The title, Barking & Biting, makes reference to the tagline of Lemon Hound: “more bark than bite.” Erin Wunker’s introduction situates Queyras’s poetry within ongoing debates around genre and gender. It suggests that Queyras’s writing, be it literary critical, poetic, or prose, is precise and probing but avoids toothless critical positioning. It pays particular attention to Queyras’s poetic innovations and intertextual references to other women writers, and suggests that read together Queyras’s oeuvre embodies an engaged feminist attention—what Joan Retallack has called a “poethics,” where poetry and ethics are bound together as a mode of inquiry and aesthetics.
Queyras’s poems trace a consistent concern with both poetic genealogies and the status of women. Thus far, twenty-first century poetics have been preoccupied with two ongoing conversations: the perceived divide between lyric and conceptual writing, and the underrepresentation of women and other non-dominant subjects. While these two topics may seem epistemologically and ethically separate, they are in fact irrevocably intertwined. Questions of form are, at their root, questions of visibility and recognizability. Will the reader know a poem when she sees it? And will that seeing alter her perception of the world? And how is the form of the poem altered, productively or un-, by the identity politics of its author? These are the questions that undergird Queyras’s poetry and guide the editorial selections.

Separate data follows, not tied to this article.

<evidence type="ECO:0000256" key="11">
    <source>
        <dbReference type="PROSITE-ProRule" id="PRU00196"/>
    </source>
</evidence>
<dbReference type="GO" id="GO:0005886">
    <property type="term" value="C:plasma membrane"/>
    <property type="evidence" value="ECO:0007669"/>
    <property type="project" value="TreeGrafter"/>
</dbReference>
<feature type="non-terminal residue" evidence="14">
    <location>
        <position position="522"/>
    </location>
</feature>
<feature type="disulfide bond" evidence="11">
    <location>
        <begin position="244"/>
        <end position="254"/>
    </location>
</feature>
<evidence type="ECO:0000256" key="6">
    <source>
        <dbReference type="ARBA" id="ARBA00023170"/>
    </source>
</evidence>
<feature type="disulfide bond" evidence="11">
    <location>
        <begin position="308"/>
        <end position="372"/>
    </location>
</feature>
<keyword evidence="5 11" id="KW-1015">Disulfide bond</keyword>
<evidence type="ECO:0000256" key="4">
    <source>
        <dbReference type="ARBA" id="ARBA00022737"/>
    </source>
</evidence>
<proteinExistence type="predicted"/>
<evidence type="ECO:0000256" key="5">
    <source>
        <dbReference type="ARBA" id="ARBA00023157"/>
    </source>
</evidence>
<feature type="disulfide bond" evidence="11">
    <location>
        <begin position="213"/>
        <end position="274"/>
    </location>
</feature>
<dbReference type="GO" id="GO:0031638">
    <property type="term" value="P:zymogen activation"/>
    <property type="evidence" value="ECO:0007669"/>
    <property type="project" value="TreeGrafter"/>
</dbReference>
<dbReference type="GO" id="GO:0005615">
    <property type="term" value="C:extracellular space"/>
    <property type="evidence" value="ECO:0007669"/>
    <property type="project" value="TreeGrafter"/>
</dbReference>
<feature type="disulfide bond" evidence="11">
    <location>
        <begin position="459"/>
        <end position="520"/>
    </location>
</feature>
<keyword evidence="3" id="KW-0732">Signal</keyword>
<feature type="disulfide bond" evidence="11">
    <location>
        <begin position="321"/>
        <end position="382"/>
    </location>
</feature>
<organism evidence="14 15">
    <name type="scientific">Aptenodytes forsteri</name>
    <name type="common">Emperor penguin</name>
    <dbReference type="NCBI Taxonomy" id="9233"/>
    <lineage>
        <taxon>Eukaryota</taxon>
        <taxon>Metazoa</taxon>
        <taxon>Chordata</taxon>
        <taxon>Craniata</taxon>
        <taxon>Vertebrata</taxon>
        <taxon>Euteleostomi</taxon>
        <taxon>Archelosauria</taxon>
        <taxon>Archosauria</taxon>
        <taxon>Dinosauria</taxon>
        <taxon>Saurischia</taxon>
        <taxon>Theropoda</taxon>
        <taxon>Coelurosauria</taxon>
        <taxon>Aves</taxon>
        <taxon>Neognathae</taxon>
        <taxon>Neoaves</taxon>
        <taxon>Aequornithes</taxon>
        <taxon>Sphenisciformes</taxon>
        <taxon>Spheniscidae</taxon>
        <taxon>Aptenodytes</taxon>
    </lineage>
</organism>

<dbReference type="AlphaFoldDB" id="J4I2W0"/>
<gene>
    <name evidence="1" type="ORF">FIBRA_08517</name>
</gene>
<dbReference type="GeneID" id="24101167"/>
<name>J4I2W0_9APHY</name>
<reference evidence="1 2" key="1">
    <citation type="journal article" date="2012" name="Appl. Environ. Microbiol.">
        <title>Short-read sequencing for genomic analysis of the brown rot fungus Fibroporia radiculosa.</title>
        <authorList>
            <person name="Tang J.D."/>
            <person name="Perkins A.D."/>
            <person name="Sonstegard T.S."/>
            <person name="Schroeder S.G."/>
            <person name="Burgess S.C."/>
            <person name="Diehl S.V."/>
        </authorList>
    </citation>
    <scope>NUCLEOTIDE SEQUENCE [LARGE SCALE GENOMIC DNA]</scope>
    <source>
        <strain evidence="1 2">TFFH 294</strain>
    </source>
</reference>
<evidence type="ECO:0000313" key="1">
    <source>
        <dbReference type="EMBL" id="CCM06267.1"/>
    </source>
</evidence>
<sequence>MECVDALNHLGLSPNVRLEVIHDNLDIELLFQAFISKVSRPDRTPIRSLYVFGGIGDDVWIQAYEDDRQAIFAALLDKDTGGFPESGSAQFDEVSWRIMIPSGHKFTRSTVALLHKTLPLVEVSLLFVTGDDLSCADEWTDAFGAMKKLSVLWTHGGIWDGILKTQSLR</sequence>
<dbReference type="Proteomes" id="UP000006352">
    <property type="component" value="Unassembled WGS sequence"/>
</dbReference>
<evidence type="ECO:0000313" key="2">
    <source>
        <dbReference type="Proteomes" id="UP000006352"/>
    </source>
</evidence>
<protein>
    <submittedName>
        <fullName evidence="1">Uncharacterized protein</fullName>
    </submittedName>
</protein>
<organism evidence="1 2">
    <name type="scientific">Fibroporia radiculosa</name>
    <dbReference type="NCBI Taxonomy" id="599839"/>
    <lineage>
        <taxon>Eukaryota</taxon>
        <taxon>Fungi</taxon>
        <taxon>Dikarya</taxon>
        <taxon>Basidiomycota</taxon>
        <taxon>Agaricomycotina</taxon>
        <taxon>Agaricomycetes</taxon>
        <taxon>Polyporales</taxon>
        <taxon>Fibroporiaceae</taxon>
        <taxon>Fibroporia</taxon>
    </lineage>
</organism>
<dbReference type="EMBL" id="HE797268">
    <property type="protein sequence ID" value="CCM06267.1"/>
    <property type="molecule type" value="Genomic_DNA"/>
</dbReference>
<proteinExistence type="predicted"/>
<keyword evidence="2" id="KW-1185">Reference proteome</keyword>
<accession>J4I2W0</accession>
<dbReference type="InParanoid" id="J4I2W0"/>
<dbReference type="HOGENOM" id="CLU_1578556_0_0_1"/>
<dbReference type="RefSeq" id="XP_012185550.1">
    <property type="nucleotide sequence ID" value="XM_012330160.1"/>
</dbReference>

Queyras’s poetics pay dogged attention to questions of both representation and genre. In each of her poetry collections she inhabits tenets of the traditional lyric but leverages the genre open to let conceptualism in. This is demonstrated in her afterword, “Lyric Conceptualism, a Manifesto in Progress,” which was first published on the Poetry Foundation’s Harriet the Blog. In it Queyras puts forward a set of maxims about the possibilities of a new hybrid, the conceptual lyric poem.